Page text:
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Beyond Google - Search Innovations

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David Silversmith
David Silversmith

While is clearly the world leader in helping people search the Internet, a number of other services are continuing to strive to take over the mantle of search leader.  Sites like LeapFish and WolframAlpha continue to try and make a better search - only time will tell if they have found a way to out-google Google!

With the Internet graveyard littered with failed search engines you would think it would discourage investment, but when you counter that with the $$$$ rolling in at Google, the investment continues. Out of the ashes of AltaVista, Snap, Magellan and Infoseek come two new players in 2009.  While WolframAlpha and LeapFish have already helped to prove that the world is running out of good product names, they also hope to prove that Google's stay as both the king and queen of search will be a short reign.

WolframAlpha is the first step in an ambitious project to make all systematic knowledge immediately computable by anyone.  Their goal is to collect the achievements of science and other systematizations of knowledge to provide a single source that can be relied on by everyone for definitive answers to factual queries.

For example, if you type "New Zealand" into the search box on WolframAlpha you will get the following data as a result:

  • The internet code is .nz
  • Image of the flag
  • Image of maps showing the location of New Zealand
  • Geographic and demographic properties
  • Lists of the largest cities in New Zealand with the corresponding populations

WolframAlpha reaches into vast databases that exist on the web and directly feeds you information about your query.  In Google, when you type in New Zealand, you are treated to a long list of links to places that can tell you the same type of data.  However, you have to pick the link (or links) and look at them to find your answers.

When you ask questions, Wolfram Alpha gives you facts and answers.  If you enter in math problems - it gives you answers (where was this when I was taking High School Algebra!); you can enter in a date and find out how many days ago it was, when sunrise and sunset occurred on that date and any notable events from the day.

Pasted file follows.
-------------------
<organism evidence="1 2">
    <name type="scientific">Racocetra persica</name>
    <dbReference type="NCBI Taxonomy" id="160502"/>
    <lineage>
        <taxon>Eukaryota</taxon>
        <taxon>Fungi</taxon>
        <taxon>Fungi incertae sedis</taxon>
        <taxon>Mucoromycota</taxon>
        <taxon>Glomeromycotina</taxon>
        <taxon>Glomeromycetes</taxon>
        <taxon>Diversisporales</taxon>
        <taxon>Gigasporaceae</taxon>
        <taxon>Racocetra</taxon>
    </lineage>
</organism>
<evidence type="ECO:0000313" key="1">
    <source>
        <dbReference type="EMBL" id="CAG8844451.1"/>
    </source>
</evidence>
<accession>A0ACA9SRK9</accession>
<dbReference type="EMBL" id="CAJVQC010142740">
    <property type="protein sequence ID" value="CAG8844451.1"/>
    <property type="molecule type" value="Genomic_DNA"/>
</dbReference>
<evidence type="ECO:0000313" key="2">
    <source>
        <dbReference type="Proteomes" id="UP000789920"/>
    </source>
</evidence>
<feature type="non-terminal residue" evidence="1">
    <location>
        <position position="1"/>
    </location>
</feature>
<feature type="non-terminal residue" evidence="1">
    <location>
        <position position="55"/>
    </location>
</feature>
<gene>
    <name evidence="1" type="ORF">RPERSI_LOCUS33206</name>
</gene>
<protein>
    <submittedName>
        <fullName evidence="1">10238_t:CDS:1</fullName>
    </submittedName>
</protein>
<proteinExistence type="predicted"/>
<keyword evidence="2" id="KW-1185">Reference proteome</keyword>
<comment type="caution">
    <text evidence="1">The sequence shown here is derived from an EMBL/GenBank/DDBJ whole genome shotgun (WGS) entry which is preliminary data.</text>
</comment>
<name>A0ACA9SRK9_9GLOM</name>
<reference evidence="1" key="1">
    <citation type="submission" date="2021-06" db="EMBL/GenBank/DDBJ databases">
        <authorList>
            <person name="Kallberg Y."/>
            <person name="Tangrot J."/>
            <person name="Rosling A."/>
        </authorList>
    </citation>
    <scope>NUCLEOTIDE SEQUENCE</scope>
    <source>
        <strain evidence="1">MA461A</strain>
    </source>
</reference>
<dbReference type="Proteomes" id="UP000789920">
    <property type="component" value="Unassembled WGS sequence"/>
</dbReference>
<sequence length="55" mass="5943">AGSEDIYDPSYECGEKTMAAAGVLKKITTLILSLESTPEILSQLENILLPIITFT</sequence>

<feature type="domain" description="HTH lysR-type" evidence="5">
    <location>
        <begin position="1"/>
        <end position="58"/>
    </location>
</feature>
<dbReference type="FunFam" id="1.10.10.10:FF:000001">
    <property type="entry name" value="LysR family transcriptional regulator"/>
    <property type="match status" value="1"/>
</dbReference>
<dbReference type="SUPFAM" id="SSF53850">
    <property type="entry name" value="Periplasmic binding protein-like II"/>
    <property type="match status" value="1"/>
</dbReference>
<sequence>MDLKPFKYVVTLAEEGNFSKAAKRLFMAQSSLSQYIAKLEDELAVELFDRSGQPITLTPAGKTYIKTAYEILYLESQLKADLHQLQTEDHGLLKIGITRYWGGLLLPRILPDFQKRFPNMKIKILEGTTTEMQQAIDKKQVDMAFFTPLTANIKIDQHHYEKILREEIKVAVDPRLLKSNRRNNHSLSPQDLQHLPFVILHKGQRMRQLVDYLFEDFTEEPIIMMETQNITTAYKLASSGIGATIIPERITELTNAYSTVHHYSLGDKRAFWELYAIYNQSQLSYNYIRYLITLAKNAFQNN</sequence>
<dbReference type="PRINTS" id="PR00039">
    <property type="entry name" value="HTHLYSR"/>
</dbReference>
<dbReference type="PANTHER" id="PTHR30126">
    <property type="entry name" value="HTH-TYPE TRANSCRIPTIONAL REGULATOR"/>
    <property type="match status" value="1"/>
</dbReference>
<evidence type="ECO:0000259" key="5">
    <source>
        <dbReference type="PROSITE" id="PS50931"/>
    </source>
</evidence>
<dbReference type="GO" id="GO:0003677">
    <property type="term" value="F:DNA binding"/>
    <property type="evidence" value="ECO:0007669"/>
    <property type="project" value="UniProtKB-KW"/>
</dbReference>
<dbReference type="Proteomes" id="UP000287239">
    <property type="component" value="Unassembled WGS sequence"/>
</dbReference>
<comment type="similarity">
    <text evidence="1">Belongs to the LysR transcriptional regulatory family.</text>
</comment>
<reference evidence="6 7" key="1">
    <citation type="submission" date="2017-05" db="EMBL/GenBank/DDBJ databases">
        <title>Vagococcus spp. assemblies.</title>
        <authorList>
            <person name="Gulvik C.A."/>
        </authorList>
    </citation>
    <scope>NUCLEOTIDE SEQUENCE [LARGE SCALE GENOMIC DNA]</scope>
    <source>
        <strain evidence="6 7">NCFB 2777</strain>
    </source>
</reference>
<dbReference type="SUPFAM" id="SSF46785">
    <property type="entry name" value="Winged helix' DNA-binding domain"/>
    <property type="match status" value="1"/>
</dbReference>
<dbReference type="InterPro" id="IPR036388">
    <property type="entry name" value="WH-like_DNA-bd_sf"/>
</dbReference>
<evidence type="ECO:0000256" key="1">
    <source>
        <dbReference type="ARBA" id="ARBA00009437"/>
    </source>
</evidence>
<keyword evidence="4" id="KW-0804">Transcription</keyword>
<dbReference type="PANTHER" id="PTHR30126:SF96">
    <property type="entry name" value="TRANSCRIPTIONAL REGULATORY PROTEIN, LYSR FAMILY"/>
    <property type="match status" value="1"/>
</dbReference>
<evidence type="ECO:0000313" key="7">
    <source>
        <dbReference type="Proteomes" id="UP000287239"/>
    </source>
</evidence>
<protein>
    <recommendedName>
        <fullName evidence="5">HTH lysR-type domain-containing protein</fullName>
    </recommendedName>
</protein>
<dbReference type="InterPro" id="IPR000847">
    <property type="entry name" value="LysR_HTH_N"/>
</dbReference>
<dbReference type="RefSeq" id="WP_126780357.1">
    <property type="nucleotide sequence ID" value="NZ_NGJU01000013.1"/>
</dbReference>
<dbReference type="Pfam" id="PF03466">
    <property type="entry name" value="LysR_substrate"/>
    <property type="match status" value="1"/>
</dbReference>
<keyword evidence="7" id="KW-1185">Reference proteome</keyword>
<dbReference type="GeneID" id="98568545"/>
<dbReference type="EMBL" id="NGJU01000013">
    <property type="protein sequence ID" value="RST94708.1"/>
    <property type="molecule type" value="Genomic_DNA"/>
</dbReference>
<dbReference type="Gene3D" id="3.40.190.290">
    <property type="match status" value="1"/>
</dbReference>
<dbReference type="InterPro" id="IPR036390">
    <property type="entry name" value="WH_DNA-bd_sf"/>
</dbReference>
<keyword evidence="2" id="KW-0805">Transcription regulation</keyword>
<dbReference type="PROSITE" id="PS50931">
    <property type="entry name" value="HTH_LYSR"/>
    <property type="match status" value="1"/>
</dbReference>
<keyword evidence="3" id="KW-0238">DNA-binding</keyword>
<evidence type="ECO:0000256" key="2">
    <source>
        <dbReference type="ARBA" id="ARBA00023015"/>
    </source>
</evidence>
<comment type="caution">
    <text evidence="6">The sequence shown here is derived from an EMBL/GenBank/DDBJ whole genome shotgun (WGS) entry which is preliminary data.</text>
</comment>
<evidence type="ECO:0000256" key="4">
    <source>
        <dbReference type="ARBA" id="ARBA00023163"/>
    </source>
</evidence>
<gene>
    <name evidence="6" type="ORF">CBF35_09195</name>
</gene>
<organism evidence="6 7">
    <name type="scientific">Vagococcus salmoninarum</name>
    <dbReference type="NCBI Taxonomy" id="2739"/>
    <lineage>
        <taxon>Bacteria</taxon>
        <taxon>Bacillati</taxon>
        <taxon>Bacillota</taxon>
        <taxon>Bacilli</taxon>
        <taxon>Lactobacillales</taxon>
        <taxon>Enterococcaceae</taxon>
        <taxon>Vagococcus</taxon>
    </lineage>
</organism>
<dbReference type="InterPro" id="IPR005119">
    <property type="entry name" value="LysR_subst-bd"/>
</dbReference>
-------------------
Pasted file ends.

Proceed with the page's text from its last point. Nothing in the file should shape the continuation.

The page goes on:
In many ways WolframAlpha is more of an encyclopedia than a search engine. Perhaps Microsoft saw the handwriting on the wall as their Encarta encyclopedia is on the way out.  The WolframAlpha approach is different - but is fueled 100 million queries in it's first week of life.

LeapFish is much more like "traditional" search engines.  Their approach is similar to technologies used by portals like, LeapFish utilizes technology to communicate with all major online portals to simultaneously deliver search results from across the web to users in a single search query.

So when I type in "New Zealand" into the search box on Leapfish I get the following data as a result:

  • Several web results from Google
  • Blog results from Google
  • Section of news results
  • Section of videos
  • Section of images
  • Section of shopping as it relates to New Zealand
  • Section of answers coming from sites like Yahoo Answers

In many ways it reminds me of a more organized Google results page.  No new innovations like WolframAlpha, just a new way of displaying the Google style information.

Of course, we've just touched upon the features of these new sites - try them out yourselves for an upcoming search.

Man's search for knowledge continues on the Internet.  Google remains the traffic and the money leader.  That money is fueling ongoing innovation at Google Labs. And, what they don't develop themselves, they can just buy.  I suspect that if any search approach - WolframAlpha, LeapFish or another approach - gets traction, you can count on Google's deep pockets acquiring that technology.

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